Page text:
Becoming a Teacher: Issues in Secondary Teaching

By Justin Dillon; Meg Maguire | Go to book overview

8 Reflection, inspection
and accountability

Justin Dillon


Introduction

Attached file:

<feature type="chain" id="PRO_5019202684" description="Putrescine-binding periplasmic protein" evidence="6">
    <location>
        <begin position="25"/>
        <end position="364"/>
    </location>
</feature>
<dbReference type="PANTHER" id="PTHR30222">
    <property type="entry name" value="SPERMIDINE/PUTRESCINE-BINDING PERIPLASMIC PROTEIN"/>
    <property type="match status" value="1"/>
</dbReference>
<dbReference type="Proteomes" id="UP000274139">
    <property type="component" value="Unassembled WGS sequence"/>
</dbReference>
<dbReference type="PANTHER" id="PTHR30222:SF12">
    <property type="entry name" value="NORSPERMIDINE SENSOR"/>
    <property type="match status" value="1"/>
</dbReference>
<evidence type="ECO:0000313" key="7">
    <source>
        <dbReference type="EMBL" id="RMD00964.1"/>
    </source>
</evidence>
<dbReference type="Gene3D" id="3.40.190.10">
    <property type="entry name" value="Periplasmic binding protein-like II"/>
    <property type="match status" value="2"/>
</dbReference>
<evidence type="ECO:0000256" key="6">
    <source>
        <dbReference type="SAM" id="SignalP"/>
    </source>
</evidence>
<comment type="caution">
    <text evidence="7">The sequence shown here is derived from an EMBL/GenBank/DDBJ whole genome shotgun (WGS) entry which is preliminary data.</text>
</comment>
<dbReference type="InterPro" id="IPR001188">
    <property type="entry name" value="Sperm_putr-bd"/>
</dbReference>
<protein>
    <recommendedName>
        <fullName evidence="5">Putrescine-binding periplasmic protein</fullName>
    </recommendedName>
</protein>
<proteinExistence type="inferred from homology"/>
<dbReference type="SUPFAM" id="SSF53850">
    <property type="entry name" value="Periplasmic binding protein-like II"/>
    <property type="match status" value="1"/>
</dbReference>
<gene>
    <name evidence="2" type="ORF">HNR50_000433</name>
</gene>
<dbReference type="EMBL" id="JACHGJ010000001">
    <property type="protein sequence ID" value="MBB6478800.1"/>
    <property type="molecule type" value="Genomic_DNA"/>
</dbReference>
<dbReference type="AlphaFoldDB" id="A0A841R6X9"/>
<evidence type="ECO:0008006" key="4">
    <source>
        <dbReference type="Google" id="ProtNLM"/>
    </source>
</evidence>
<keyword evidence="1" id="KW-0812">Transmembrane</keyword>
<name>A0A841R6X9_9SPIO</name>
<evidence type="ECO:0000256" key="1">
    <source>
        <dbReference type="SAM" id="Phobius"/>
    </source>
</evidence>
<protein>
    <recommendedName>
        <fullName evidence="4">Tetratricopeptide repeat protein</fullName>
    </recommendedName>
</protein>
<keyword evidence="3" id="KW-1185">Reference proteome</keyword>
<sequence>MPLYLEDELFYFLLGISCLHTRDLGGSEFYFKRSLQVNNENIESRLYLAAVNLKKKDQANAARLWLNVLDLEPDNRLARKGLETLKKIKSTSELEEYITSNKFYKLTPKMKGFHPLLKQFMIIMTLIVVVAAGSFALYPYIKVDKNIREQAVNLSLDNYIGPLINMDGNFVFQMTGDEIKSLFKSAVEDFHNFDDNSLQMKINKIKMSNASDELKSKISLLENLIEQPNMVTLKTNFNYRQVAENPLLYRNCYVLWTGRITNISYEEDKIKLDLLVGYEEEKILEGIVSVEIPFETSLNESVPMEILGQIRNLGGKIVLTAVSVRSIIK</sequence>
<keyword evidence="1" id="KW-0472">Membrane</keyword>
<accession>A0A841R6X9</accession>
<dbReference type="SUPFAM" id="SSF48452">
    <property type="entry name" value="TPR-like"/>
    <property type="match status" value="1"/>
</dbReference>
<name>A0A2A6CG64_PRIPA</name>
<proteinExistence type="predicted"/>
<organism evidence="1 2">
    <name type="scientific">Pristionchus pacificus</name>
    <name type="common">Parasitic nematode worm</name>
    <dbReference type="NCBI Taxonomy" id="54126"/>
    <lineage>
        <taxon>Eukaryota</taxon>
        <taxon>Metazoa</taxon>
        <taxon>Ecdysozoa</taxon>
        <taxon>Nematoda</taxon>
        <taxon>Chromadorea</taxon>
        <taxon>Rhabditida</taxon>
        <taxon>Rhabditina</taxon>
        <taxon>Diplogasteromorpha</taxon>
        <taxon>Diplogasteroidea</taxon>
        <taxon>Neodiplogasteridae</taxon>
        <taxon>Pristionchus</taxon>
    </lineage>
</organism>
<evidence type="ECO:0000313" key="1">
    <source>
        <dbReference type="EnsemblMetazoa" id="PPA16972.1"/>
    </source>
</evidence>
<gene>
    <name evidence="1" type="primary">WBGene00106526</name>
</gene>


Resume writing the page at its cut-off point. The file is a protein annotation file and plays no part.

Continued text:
From now until you decide that it is time to leave teaching, you are going to be watched by a lot of people: pupils, mentors, tutors and inspectors. They will be, in all senses of the word, inspecting you — watching to see what you do, noticing if you can see what they are up to, assessing if you are teaching well and judging what you are wearing. There's something about being watched that can be uncomfortable and, sometimes, unnerving. One of the best pieces of advice that I was given as a PGCE student was 'never wear clothes where the sweat shows'. However, this chapter is not just about being watched, it is also about watching yourself, reflecting during and after teaching, with an aim to be more effective for all your pupils. Reflection is important because, not only are you accountable to others, you are accountable to yourself — to maintain your own standards and to keep faith with your own values. However, if day-to-day reflection is the norm for today's professional teacher, at least in terms of frequency, inspection is at the other end of the spectrum. Inspection, at its best, can offer a rare opportunity for independent insights into your teaching abilities and can catalyse your own reflections. This chapter draws together research into teacher development and related research into school inspection, and, in particular, the impact of the Office for Standards in Education, commonly referred to as Ofsted.

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